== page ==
Translation:Bread and apples
Why isn't the translation "Bread and an apple" in this case? As far as I know you need to put 들 at the end of a word to make it plural
When I read the notes for this lesson it said adding the 'and' was not neccesary if said thing was implied to be more than one through context.
If it was the other way around, An apple and bread, would it be 사과과 빵 or is 사과 빵 correct?
In that case it would be 사과와 빵 - 과 is used for words that end in a consonant like 빵, whereas 와 is used for words ending in a vowel like 사과.
Thank you, I didn't understand the difference.
Also, would you mind to explain in wich case should I use -하고?
From what I understand, 와/과 and 하고 both mean "and". They can be used interchangeably, but 와/과 are more common in writing, while 하고 is more common in conversations & speaking!
So basically 빵과 사과 and 빵하고 사과 mean the same thing (if I'm not mistaken). :)
I read on a different answer - 하/과 is kinda like an "and" but it has a "together" connotation (like "can I have some kimchi and rice"). 하고 Is still "and" but without the "together" connotation, so it'd be like "kimchi and rice" but talking about them separately (ie "can I have some kimchi and some rice")
하고 is also used to express "with". It just depends on the context, so 남자가하고 여자 can mean "a man and a women" or "a man with a women". 하고 is also used between nouns. If you want to connect sentences, like "the man drank water and the women ate food", you would use 고, so it would be "남자가는 믈을 마시'고' 여자가 음식을 먹어요."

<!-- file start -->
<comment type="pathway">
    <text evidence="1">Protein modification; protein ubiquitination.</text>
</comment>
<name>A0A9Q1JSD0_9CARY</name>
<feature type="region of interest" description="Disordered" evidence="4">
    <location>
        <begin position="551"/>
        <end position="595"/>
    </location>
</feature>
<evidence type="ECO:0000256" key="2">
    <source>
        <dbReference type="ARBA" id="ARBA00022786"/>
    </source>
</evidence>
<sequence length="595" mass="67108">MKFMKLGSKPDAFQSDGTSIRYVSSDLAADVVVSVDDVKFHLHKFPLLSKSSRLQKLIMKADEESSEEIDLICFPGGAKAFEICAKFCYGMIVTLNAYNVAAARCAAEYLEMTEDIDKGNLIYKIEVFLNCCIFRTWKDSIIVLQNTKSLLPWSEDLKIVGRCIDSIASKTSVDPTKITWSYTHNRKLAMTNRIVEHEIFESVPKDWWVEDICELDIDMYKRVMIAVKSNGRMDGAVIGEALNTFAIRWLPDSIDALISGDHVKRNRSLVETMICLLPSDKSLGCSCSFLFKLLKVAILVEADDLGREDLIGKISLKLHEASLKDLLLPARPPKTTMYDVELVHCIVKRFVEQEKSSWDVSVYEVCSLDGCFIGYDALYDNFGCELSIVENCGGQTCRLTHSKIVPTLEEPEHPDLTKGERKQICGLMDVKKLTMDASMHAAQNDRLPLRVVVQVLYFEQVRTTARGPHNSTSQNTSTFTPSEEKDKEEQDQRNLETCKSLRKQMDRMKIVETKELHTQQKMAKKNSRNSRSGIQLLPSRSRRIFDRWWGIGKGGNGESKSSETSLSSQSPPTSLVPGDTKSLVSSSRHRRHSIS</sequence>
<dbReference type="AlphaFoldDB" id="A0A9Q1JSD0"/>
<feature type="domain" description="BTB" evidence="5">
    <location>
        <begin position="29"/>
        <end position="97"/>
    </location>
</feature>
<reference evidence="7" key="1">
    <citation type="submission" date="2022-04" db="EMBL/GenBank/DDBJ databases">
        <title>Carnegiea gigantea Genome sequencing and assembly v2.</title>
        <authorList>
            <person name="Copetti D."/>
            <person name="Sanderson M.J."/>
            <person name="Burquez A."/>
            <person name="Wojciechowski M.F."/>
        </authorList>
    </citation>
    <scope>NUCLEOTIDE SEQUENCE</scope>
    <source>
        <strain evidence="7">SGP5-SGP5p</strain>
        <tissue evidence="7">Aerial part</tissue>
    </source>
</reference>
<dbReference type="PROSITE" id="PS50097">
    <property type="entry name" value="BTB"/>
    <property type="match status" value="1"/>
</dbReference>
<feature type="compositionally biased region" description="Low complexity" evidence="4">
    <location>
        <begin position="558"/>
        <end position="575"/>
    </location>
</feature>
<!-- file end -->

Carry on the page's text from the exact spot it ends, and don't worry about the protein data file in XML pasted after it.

사과 in this part is derived from hanja (沙果)
沙(사) = means sand 果(과) = means fruit sandfruit? hahaha
in apology its derived from 謝過
謝(사) = means apology, refuse 過(과) = means over
i know its weird when you compound its words
I'm a Korean newbie, but from my Chinese knowledge 過 can also mean "wrong" or "fault" so that makes total sense!
Didn't know about the sandfruit part though... Does anybody know where that came from etymologically?
Can someone help me? I don't understand when we use: ~가 <sub>하고 </sub>와 ~과 Everyone has the same sense, "and", but I don't know when to use each one. :/
하고 Is used more commonly in speech and 과/와 is used more commonly in writing 과 Is used when the word ends in a consonant and 와 Is used if the word ends in a vowel
와, 과, and 하고 all mean and. 하고 is used in speech. While 와/과 are used in writing.
Bread is uncountable in English. You can say "a slice of bread", "a piece of bread", or "a loaf of bread", but you'd have to say either "bread" or "some bread".
Oh so right. Never noticed. The answer "bread and apples" makes sense. Both don't give a specific amount.
An apple for 사과 is not acceptable answer?? Do we use 사과들 for apples or just 사과?